Khost (Afghanistan) (AFP) – The US military is investigating air strikes it carried out this month in Afghanistan which Kabul said killed 17 “insurgents” but local officials and witnesses insisted Thursday were civilians.
US forces regularly launch air strikes in the name of counter-terror operations in the eastern regions bordering Pakistan, where the Taliban, Islamic State group and Al-Qaeda fighters have strongholds.
On April 6 “US forces conducted two counter-terrorism strikes in Paktika” province, Brigadier General Charles Cleveland said in a statement to AFP.
“Currently there is no evidence of civilian casualties. However, we are conducting a thorough investigation into the strikes,” he added, without saying why they were carried out or the number of victims.
Haji Hussain Khan, a tribal elder from Gomal district, said three drone strikes killed 17 people.
“They were civilians who were carrying weapons for their own protection as the area is not under government control,” he said.
District governor Shaista Khan corroborated the account, saying those killed were members of the Kakarzai tribe returning from a meeting over a land dispute.
“The 17 victims were all civilians. There were youths and tribal elders among them,” he said.
But an Afghan official, speaking on condition of anonymity, said the dead were “armed insurgents linked to Al-Qaeda”.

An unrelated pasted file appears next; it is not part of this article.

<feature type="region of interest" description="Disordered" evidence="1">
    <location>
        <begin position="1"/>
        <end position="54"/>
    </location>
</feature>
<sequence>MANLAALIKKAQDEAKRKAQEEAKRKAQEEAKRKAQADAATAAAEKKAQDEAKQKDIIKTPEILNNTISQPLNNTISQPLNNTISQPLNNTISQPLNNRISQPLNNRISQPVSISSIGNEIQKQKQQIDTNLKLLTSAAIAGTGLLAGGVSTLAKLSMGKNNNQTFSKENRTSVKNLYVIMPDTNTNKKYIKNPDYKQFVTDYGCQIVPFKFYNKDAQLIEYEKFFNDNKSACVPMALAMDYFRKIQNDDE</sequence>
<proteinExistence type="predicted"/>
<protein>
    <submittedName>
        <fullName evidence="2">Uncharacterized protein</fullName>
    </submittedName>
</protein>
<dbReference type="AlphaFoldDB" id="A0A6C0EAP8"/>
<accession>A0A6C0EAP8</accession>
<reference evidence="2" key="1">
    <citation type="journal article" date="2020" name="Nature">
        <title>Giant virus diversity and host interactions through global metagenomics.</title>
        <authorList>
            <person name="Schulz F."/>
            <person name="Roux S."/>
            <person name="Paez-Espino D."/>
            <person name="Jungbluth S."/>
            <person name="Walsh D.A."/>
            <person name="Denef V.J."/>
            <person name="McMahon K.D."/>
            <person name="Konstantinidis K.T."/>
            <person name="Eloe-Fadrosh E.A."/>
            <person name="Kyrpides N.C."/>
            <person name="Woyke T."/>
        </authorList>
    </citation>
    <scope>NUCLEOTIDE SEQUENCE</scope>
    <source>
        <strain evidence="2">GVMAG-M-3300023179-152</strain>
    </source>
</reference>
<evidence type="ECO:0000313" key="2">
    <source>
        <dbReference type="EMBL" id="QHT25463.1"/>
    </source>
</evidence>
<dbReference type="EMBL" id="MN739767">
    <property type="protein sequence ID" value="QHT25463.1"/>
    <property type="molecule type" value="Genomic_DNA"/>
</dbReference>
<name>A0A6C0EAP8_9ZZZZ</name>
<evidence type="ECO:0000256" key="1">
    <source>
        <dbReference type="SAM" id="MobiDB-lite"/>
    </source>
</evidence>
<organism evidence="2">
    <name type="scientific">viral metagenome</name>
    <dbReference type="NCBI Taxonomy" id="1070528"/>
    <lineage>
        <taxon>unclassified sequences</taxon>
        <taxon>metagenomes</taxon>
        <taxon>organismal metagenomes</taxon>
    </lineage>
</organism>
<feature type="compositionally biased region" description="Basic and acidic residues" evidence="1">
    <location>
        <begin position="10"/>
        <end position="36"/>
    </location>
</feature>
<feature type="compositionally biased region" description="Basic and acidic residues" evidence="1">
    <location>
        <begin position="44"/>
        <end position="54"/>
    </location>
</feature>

“All the victims were armed insurgents,” Paktika governor Aminullah Shariq added.
Later Thursday, Cleveland told Pentagon reporters in a video call that the US military conducted “just under” 100 counter-terrorism strikes in the first three months of the year in Afghanistan.
Most of these focused on the IS group and were carried out in Nangarhar province, on the border with Pakistan.
The strikes come at a fragile moment in Afghanistan, where local troops assumed responsibility for the country’s security at the start of 2015, taking over from NATO forces.
Since then, the Taliban have hit local troops hard, including the brief capture of the major city of Kunduz, jolting confidence Afghan government forces can hold their own.
Cleveland said about 5,500 Afghan security forces were killed last year alone.
“That’s very difficult for any military to sustain… but the military did not collapse,” Cleveland noted, adding he was optimistic Afghan forces would fare better in 2016.
Further complicating the picture, the US military estimates between 1,000 and 3,000 IS fighters are now in Afghanistan.
“It’s probably on the lower end of that,” Cleveland said.
The IS fighters comprise disaffected Pakistani and Afghan Taliban, as well as Uzbek Islamists and locals.
Also present are 100-300 Al-Qaeda fighters, Cleveland said, and are rivals of the IS group.